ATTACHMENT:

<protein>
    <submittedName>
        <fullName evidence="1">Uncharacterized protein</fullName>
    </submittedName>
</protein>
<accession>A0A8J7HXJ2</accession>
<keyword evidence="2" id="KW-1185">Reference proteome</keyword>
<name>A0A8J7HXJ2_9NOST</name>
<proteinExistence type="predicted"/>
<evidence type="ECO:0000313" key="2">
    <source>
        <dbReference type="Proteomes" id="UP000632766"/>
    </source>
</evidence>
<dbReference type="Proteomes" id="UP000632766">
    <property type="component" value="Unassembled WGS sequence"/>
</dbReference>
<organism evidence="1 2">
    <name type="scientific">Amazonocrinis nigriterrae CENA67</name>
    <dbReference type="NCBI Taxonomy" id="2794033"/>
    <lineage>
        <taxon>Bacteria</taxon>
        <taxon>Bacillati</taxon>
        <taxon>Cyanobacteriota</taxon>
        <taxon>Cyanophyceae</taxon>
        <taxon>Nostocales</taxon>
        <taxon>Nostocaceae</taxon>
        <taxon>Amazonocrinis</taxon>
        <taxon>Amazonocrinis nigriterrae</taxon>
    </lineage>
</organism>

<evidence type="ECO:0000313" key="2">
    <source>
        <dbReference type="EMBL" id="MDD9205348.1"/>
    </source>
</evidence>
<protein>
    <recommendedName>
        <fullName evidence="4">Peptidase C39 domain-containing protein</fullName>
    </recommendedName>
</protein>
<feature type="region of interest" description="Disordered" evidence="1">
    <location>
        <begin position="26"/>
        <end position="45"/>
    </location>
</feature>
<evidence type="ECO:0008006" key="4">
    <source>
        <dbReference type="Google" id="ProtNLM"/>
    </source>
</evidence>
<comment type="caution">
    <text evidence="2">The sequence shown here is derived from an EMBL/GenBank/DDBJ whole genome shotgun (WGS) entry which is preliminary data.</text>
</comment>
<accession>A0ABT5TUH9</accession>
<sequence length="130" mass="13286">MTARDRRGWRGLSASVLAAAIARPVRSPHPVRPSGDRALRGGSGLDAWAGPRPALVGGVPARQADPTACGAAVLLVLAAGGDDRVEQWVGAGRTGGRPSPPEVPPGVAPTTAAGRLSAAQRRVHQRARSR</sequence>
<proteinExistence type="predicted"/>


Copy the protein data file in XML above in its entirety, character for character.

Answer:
<protein>
    <submittedName>
        <fullName evidence="1">Uncharacterized protein</fullName>
    </submittedName>
</protein>
<accession>A0A8J7HXJ2</accession>
<keyword evidence="2" id="KW-1185">Reference proteome</keyword>
<name>A0A8J7HXJ2_9NOST</name>
<proteinExistence type="predicted"/>
<evidence type="ECO:0000313" key="2">
    <source>
        <dbReference type="Proteomes" id="UP000632766"/>
    </source>
</evidence>
<dbReference type="Proteomes" id="UP000632766">
    <property type="component" value="Unassembled WGS sequence"/>
</dbReference>
<organism evidence="1 2">
    <name type="scientific">Amazonocrinis nigriterrae CENA67</name>
    <dbReference type="NCBI Taxonomy" id="2794033"/>
    <lineage>
        <taxon>Bacteria</taxon>
        <taxon>Bacillati</taxon>
        <taxon>Cyanobacteriota</taxon>
        <taxon>Cyanophyceae</taxon>
        <taxon>Nostocales</taxon>
        <taxon>Nostocaceae</taxon>
        <taxon>Amazonocrinis</taxon>
        <taxon>Amazonocrinis nigriterrae</taxon>
    </lineage>
</organism>

<evidence type="ECO:0000313" key="2">
    <source>
        <dbReference type="EMBL" id="MDD9205348.1"/>
    </source>
</evidence>
<protein>
    <recommendedName>
        <fullName evidence="4">Peptidase C39 domain-containing protein</fullName>
    </recommendedName>
</protein>
<feature type="region of interest" description="Disordered" evidence="1">
    <location>
        <begin position="26"/>
        <end position="45"/>
    </location>
</feature>
<evidence type="ECO:0008006" key="4">
    <source>
        <dbReference type="Google" id="ProtNLM"/>
    </source>
</evidence>
<comment type="caution">
    <text evidence="2">The sequence shown here is derived from an EMBL/GenBank/DDBJ whole genome shotgun (WGS) entry which is preliminary data.</text>
</comment>
<accession>A0ABT5TUH9</accession>
<sequence length="130" mass="13286">MTARDRRGWRGLSASVLAAAIARPVRSPHPVRPSGDRALRGGSGLDAWAGPRPALVGGVPARQADPTACGAAVLLVLAAGGDDRVEQWVGAGRTGGRPSPPEVPPGVAPTTAAGRLSAAQRRVHQRARSR</sequence>
<proteinExistence type="predicted"/>